Slavery in North Brooklyn

July 4 is the 193rd anniversary of the end of slavery in New York. Prior to 1827 Kings County – then a collection of 6 towns (Brooklyn, Bushwick, Flatbush, Flatlands, New Utrecht and Gravesend) – had the largest number of enslaved persons in the state.

In 1698, Kings County had a population of 2,015, 293 of whom (15%) were enslaved. The Town of Bushwick (comprising today’s Bushwick, Williamsburg (north of Division) and Greenpoint) had a population of 301 in 1698, 52 of whom (17%) were enslaved.

In 1738, the Town of Bushwick had a population of 325, 77 of whom (24%) were Black. The 1738 census doesn’t enumerate enslaved persons, but it is reasonable to assume that all or nearly all of the 77 Blacks were not free.

A 1755 “census of slaves” for New York State counted 41 enslaved persons in Bushwick. Total population was not recorded, and the count appears not to be complete.

In the 1790 US census (the first for the new country), the Town of Bushwick had a total population of 540, 171 of whom (32%) we enslaved persons. 5 people were recorded as “other free” (i.,e., not “white” and not “slave”). Likely some of those were Black.

In 1800, the Town of Bushwick had a total population of 666, 199 of whom (30%) were enslaved persons. 34 people were counted under “All other free persons”, and by this time it is likely that some were Black. It is possible that up to 1/3 of Bushwick was Black in 1800.

In 1810, the Town of Bushwick had a population of 800, 147 of whom (18%) were enslaved persons. Another 59 persons were counted as “other free persons”. Based on this, up to 1/4 of Bushwick was Black in 1810.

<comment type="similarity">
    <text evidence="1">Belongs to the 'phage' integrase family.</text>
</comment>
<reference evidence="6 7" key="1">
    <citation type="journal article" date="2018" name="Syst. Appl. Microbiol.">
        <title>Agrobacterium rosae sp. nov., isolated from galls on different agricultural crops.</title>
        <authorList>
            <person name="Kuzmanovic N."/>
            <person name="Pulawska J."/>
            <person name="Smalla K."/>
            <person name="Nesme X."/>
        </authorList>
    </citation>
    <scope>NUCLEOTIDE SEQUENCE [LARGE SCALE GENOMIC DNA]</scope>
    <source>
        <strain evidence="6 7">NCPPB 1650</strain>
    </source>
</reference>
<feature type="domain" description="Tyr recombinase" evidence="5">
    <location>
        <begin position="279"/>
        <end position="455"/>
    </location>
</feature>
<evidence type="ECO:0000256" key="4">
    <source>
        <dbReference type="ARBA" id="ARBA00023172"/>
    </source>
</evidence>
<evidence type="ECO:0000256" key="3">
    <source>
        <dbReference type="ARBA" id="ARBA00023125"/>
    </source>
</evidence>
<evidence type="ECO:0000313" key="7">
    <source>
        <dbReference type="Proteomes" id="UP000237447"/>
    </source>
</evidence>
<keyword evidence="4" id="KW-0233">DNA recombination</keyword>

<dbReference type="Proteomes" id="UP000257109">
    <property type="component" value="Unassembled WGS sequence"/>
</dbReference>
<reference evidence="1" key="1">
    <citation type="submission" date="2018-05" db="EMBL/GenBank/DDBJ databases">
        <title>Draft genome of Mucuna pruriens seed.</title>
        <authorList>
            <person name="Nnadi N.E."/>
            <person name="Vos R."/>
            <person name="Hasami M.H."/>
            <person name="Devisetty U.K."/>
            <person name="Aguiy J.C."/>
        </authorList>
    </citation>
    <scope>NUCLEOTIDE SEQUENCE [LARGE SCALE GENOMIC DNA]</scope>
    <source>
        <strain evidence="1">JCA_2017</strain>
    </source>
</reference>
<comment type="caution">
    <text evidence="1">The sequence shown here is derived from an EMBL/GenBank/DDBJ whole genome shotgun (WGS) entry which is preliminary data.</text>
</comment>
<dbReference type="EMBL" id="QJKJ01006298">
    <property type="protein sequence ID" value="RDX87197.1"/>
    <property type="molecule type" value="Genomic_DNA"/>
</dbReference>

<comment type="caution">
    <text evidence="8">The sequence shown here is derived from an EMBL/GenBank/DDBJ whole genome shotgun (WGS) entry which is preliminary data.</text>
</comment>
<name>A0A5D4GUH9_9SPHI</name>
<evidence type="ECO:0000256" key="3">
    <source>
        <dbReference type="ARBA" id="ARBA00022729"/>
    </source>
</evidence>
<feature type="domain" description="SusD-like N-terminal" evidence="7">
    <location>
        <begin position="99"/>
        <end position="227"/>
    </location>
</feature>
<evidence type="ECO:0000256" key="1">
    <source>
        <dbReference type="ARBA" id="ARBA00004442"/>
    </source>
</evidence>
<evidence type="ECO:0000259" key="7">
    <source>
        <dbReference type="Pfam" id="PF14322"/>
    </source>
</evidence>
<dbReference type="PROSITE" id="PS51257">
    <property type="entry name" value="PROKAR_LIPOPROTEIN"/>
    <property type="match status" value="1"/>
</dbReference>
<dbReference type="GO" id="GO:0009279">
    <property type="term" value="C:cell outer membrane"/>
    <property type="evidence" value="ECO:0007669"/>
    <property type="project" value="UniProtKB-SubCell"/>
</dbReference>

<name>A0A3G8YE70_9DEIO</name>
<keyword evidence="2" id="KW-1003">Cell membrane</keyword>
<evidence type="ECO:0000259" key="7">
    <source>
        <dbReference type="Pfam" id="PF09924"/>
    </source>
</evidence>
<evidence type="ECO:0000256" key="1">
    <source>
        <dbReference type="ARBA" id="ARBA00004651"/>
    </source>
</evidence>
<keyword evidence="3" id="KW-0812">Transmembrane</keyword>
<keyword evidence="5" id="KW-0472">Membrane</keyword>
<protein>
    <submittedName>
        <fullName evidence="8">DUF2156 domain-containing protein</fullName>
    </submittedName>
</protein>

Why the decrease in enslaved persons? NY state laws already limited slavery, and the owning of slaves was already being looked upon as a cruel relic. But, significantly for Bushwick the western part of Bushwick was being developed as a village – Williamsburgh – starting the transition from agrarian to urban. The population was tiny (100 or 200?) in 1810 but the establishment of the village was already removing acres of farmland.

This trend continues in 1820, when the population of the Town of Bushwick had grown to 1,072, of whole 120 (11%) were enslaved persons and 63 (6%) were “free colored”. About 2/3 of the free Black were counted as part of white households (some of which also included enslaved persons). There were only three families of free Blacks in 1820, headed by Thomas Thompson, Jack Portland and George Rictas.

In 1830, the Town of Bushwick had a population of 1,520, of whom 164 (11%) were Black (all free, following emancipation in 1827). 20% of the Black population was enumerated as part of a white household. But over 100 Blacks, in 27 households, lived independently.

By this time, the Village of Williamsburgh had been incorporated (also in 1827), accounting for almost all the growth in the Town’s population. The Black population of Williamsburgh was 97 (about 2/3 the Bushwick total), and 21 of the Black families lived in Williamsburgh, indicative of a sizable Black population (10% of the village total). Up to the Civil War, Williamsburgh had a sizable Black population, active in the abolitionist movement. But that’s another story…